The ink isn’t dry on the final version of the 2008 farm bill  (President Bush was expected to veto the full bill passed by the Senate June 4 within a few days, and the House and Senate were expected to vote to override once again.)
But USDA has announced its first action implementing the new legislation only three weeks after the House and Senate overrode the first Bush veto of the farm bill minus the trade title that was inadvertently left out of the bill sent to the president.
“We know we can rely on America’s farmers and ranchers to grow our food, and they can rely on USDA to have the new farm bill ready,” said Agriculture Secretary Ed Schafer who unveiled the new marketing assistance loan and loan deficiency payment provisions of the law.
Those include the county loan rates for 2008 crop of wheat , corn , grain sorghum, barley, oats, soybeans , and other oilseeds, state loan rates by class for 2008 crop of rice, and regional loan rates for 2008 pulse crops. They were posted on the Farm Service Agency (FSA) Web site http://www.fsa.usda.gov/FSA/webapp?area=home&subject=prsu&topic=lor .
On June 5, Rep. Jo Ann Emerson, R-Mo., asked Schafer to expedite the establishment of the loan rates for wheat because of an extraordinarily weak basis for soft red winter wheat at elevators throughout the Mid-South and Southeast.
Farmers have been reporting price quotes at elevators of as much as $2.80 per bushel off nearby Chicago wheat futures. The basis — the difference between futures  and cash prices — normally widens at harvest but not at the levels seen in the Southern United States in recent days.
Shortly after the House and Senate overrode the first farm bill veto, Mark Keenum, undersecretary of agriculture for farm and foreign agricultural services, told members of the Delta Council’s Agribusiness Roundtable that USDA would work to implement the new farm bill as quickly as possible.
“As far as we’re concerned, the commodity title of the farm bill is now the law of the land, and we will begin implementing the law immediately,” he said in a telephone conference call with the group on May 23.
With enactment of the new farm bill, the Food, Conservation and Energy Act of 2008, national loan rates for the 2008 crops of wheat, feed grains, oilseeds, rice, and pulses will be as follows:
Wheat, $2.75 per bushel; corn, $1.95 per bushel; grain sorghum, $1.95 per bushel; barley, 1.85 per bushel; oats, $1.33 per bushel; soybeans, $5.00 per bushel; other oilseeds, $9.30 per hundredweight for each “other” oilseed; rice, long grain, $6.50 per hundredweight; rice, medium grain, $6.50 per hundredweight; small chickpeas, $7.43 per hundredweight; dry peas, $6.22 per hundredweight; lentils, $11.72 per hundredweight. (Other oilseeds include: sunflower seed, flaxseed, canola, rapeseed, safflower, mustard seed, crambe, and sesame seed.)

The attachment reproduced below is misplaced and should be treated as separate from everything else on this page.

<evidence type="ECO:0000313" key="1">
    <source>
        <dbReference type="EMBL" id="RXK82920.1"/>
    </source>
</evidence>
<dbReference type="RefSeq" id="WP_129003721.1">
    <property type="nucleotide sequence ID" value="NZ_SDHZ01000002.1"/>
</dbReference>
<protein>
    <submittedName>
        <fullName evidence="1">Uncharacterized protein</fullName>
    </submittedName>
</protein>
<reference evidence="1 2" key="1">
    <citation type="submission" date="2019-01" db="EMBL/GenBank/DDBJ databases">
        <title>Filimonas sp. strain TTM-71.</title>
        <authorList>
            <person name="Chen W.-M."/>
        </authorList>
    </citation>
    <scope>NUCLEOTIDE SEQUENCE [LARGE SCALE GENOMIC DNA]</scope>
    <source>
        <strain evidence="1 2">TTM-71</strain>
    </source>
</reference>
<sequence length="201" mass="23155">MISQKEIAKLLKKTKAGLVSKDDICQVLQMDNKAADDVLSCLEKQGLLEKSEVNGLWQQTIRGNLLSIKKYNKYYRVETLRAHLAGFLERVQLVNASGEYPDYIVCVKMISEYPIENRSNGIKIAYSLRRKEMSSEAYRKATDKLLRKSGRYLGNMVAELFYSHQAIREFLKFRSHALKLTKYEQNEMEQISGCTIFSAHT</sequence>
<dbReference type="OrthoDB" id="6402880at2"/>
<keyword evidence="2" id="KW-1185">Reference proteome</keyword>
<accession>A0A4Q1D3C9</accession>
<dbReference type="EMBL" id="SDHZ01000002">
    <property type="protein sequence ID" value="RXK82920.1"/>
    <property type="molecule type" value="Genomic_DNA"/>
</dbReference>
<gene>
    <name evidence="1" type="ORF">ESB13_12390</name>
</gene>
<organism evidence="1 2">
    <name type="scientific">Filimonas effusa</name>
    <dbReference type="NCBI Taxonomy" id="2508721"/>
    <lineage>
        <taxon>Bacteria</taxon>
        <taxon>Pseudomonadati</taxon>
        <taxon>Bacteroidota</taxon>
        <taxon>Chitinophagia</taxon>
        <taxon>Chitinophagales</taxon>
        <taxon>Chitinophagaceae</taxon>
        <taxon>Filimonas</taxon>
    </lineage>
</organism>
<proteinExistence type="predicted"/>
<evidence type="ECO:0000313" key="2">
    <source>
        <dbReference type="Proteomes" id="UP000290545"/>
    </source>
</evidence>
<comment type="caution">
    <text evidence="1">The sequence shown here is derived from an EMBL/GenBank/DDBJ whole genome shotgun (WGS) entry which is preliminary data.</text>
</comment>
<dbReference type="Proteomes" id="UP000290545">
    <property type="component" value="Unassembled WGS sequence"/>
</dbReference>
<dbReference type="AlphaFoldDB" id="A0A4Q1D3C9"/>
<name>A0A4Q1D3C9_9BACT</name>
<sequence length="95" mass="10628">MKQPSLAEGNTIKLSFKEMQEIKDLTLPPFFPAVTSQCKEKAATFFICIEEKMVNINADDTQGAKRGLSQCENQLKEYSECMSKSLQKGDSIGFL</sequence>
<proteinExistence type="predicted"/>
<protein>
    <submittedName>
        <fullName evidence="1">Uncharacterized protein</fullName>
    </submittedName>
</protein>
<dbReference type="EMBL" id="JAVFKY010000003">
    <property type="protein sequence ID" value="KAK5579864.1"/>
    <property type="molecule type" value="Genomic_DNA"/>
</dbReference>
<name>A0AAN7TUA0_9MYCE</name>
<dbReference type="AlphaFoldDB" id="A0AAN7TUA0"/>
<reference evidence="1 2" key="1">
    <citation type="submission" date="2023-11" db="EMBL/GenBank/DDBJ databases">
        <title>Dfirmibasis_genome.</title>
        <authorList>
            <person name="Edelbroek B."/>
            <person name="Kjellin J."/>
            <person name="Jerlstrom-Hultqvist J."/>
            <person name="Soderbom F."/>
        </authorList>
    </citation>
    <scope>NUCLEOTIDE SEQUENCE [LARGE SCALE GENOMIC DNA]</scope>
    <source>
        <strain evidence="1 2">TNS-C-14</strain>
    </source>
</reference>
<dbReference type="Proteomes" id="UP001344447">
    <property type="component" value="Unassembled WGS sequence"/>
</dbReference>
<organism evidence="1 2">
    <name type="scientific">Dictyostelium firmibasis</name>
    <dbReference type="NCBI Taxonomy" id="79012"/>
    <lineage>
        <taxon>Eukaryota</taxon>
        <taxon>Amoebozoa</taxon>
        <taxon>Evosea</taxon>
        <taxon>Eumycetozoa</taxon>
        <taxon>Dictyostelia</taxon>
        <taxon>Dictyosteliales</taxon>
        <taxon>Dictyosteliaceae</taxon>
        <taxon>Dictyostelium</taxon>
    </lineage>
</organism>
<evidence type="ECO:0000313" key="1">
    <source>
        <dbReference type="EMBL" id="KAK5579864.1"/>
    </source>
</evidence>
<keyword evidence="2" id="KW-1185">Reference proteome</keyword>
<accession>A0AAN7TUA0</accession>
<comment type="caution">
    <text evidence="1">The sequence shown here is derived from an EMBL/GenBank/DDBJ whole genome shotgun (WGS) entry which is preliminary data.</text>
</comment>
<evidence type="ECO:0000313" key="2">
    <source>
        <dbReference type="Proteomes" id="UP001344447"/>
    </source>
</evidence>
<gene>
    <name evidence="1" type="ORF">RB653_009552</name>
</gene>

Under the 2008 farm bill, these national loan rates are established at the same levels as those established for the 2007 crop, with the exception of rice. Starting with the 2008 crop, the 2008 farm bill specifies national loan rates for both long grain rice and medium grain rice.
For rice stored in commercial warehouses, the whole kernel milled rice loan rates for the 2008 crop are $10.00 per hundredweight for long grain and $9.78 for medium/short grain. The broken kernel loan rate for all classes is $6.67 per hundredweight. National average rough rice loan rates by class are $6.50 per hundredweight for long grain and $6.50 for medium/short grain.
USDA computes milled and rough rice loan rates by class using average milling yields and production percentages to ensure that the production-weighted national average rough rice loan rate equals the $6.50 per hundredweight national loan rate.
The 2008 crop West Region dry pea loan rate is $6.58 per hundredweight; the East Region dry pea loan rate is $6.14 per hundredweight. The West Region lentil loan rate is $14.23 per hundredweight; the East Region lentil loan rate is $10.74 per hundredweight. These rates average to the national rate based on recent regional production shares.
The West Region includes the Palouse (Idaho, Oregon and Washington) and other states west of the Rocky Mountains (Alaska, Arizona, California, Hawaii, Nevada, New Mexico and Utah). The East Region includes Montana, North Dakota and all other states not in the West Region.
USDA determined that insufficient reliable market information is available to establish regional loan rates for small chickpeas. Therefore, the national rate of $7.43 per hundredweight applies for all producing regions. Under provisions of the new 2008 farm bill, producers of large chickpeas will not be eligible for marketing assistance loans until the 2009 crop year.
USDA said cotton and peanut loan and LDP provisions and rates will be announced separately.
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